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First and Close Encounters In and Out of Season


Posted on February 16, 2007

By Jean Jaworek

I haven’t been getting out much lately.  I’m still enjoying meals with friends and family nights and weekends and the occasional Hollywood blockbuster too but I haven’t been attending a lot of work related meetings.  I haven’t been getting a lot of face time with upper management either.

I’m not being punished—remanded to corporate obscurity for some real or perceived infraction of The Rules—or if so I’m blithely unaware reduced status.  Mostly, I’m not seen grazing break tables or attempting to secure a theater-style seat within PowerPoint squinting distance, because other duties keep me away. 

My work has always been seasonal, punctuated by busy periods where I’m alone or sequestered with one or two others likewise engaged.  At such times I face a PC monitor requiring full work days and undivided attention.  Optional meetings—the kinds that are largely informational are pretty much out of the question.   

So my world rocked a bit recently when another’s scheduled bumped my own.  A corporate executive – a new guy at least to our organization--unexpectedly scheduled a meeting with me.  He’d learned I had some background in an area he was interested in exploring and wanted recognizance from my own lips.  Moi?   Yes.   I felt a little like Dorothy and her cohorts summoned to a face off with Oz, The Great and Powerful.               

Why?  Three reasons: 

1. I wanted to make a favorable impression.  We can’t redo first encounters.  I know it.  You know it, and it is as true now as when Momma done told us so.   
2. I want the boss to be happy. I know any encounter that can influence expectation, even modestly, is one laden with the mojo of opportunity.  The deft hand can shape perceived outcome -- insurance that the sense of corporate well-being will be preserved sometimes regardless of outcome.  To my mind, this is what managing upward is all about albeit on a rather primitive level.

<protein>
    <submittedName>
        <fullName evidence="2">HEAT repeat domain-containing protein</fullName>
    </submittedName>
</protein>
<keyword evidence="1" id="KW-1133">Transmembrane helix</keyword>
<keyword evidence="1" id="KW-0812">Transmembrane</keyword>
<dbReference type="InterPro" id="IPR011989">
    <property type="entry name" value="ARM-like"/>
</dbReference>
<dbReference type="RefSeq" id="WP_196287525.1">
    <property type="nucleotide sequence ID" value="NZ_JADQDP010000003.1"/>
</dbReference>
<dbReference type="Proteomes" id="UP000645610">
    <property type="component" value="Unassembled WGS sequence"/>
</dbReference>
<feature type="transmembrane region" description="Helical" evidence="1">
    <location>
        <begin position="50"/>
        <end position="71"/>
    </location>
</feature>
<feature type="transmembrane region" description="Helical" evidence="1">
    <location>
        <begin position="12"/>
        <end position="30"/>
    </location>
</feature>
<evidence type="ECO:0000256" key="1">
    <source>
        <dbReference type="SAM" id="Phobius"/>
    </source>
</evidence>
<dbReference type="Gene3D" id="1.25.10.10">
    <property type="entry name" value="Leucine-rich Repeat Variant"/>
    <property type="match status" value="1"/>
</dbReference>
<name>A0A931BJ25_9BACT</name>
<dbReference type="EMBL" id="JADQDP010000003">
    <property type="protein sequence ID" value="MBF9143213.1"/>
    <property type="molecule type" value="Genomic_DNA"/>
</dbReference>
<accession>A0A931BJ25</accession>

3. I want to be perceived as on and with it even when I don’t feel I am truly either.  Truthfully, in my meeting off season, I think I lose my macro edge. Swamped by minutia, the big picture fades to a backdrop of vague scenery that fails to inspire because I don’t have time to look at it.  What would I say to the guy?

What to do?

The usual.  Deep breaths to encourage calm.   Glance out any window.  This reveals a sky as unthreatened by imminent collapse as ever.  Follow this by a quick look at the western horizon. There the sun will be slumping in something like no time—a cogent reminder of the need to get on it with it.
.
Next:  Preparation. Organization of materials.  Production of a typed formal outline including all the absolutely key points highlighted.  Why not?  Attire:  Think of something reasonable to wear but don’t dwell.  Success hinges at your keeping at the task at hand. .Of course most of us know all this but it bears repetition because most of us tend to forget question what should be obvious best practices when spooked or caught off guard. Leave time to buff the shoes. It you look down at your shiny toes just before entering a meeting particularly an important one, you might catch the glow. 
      
Most importantly, do not procrastinate or lose confidence.  If you don’t succumb to one or the other, you know you are likely to pull through.  I did and when I left the new guy he smiled, and shook my hand like he meant it.   

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